Earlier this year Annie Jacobsen's excellent Area 51: An Uncensored History of America’s Top Secret Military Base came out and claimed to reveal the truth behind the Roswell crash. I wrote about this claim back when the book came out, and I really find it hard to swallow. Jacobsen says that the crash was purposeful, that the Russians were doing deep psych ops on us, and that the aliens were deformed (or purposefully mutated) teens.
But it's totally interesting! And I do believe some of the stuff that Jacobsen writes about, although I think the book is dripping with disinformation (one of her biggest sources is an ex-Area 51 guard who she basically met by accident. Yeah, right.). Half the fun is trying to pull apart what's true and what's hand-fed bullshit. And even with hand-fed bullshit, Area 51 seems to expose more about the secret base than we have ever known before (and since the best disinfo is planted inside of good info, I believe big pieces of the book).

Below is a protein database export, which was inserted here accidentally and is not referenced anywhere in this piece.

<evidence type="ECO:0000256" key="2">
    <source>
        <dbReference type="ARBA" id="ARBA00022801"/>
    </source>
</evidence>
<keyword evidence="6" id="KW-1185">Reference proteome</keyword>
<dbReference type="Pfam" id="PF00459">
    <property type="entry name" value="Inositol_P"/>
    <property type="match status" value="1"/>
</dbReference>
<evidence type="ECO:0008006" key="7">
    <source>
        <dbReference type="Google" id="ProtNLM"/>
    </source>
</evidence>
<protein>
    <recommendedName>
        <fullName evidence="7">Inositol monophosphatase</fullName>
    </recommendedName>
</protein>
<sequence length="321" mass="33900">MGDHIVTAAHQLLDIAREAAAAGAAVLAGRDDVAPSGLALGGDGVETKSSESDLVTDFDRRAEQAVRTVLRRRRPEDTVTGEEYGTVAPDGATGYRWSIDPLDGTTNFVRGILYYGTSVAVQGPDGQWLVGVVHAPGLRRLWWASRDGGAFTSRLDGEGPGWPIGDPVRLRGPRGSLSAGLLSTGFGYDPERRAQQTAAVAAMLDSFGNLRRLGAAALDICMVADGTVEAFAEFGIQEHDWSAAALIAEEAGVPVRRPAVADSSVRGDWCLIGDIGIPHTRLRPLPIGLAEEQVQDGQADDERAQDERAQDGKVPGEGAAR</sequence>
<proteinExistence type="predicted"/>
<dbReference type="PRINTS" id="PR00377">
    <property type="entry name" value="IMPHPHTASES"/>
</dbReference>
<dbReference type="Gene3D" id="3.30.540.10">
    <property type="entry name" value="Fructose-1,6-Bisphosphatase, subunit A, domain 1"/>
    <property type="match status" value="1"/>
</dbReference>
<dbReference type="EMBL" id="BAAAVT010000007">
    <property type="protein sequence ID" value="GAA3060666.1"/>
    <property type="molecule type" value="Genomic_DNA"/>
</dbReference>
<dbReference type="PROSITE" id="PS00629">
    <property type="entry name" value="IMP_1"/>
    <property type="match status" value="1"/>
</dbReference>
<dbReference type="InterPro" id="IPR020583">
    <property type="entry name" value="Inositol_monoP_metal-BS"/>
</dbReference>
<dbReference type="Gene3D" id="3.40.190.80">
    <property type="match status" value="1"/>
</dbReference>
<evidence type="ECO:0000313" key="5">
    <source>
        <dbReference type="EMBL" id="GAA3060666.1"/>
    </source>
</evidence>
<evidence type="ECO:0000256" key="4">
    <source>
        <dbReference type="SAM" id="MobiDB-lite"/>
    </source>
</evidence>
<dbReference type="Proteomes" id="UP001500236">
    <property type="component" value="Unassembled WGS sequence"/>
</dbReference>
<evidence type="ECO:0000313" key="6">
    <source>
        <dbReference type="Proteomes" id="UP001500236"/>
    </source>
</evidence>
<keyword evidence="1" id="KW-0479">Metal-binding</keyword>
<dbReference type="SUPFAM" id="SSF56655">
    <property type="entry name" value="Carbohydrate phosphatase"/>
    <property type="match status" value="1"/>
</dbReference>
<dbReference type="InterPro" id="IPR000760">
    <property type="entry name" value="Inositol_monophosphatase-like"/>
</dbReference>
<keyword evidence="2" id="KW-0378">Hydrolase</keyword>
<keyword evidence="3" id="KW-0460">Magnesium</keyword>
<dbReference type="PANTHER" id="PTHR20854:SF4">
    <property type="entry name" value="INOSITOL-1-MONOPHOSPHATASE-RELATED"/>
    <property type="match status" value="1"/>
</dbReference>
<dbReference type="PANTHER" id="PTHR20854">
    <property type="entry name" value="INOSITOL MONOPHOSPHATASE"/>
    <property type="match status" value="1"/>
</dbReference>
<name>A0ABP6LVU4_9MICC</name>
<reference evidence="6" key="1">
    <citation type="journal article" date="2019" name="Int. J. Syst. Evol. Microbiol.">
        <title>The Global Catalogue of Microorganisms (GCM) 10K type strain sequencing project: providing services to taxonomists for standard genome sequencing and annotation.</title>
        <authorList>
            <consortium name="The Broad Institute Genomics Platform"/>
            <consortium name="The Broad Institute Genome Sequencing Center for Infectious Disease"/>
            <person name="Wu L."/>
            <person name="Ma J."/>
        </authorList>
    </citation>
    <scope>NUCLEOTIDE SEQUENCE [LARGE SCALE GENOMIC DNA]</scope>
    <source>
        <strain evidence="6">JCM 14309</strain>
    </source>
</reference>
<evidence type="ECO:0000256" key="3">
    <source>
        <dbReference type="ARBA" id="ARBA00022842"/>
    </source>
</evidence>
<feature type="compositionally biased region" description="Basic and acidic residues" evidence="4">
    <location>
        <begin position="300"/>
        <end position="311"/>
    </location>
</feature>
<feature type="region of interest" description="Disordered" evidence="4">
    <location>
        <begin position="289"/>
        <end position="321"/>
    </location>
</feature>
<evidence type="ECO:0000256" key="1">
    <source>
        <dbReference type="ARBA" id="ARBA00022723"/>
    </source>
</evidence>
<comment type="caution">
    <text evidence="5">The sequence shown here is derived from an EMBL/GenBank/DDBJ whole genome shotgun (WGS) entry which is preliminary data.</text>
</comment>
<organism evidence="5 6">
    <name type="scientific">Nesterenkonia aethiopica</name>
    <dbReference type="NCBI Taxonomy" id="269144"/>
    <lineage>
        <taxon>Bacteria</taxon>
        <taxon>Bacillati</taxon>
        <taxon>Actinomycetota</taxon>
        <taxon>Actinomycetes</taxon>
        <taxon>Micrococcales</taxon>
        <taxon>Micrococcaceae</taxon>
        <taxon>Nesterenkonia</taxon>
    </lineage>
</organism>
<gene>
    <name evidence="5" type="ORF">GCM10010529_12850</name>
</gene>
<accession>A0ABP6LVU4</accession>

Does it make a TV show, though? Gale Anne Hurd thinks so, as she has optioned the book. Hurd's vision for a TV series is a little sexier than Jacobsen's book (which largely debunks the most exciting stories about the secret base): "It will follow two men working on the base who are thrust into danger when they uncover secrets that the government will protect at any cost," says Deadline.
That's too bad! Area 51 could be a really good The Right Stuff meets Mad Men-esque series, spanning the history of the base from the 40s to the 70s and dealing with the lives of the men who keep these big secrets. Area 51 was home to the hottest shot test pilots, whose life expectancies were pretty short, scientists, regular guys, military types - all of whom lived double lives, never telling their families what they really did.
Earlier this year I got to visit Area 51 for the first time. You can read about my adventures here.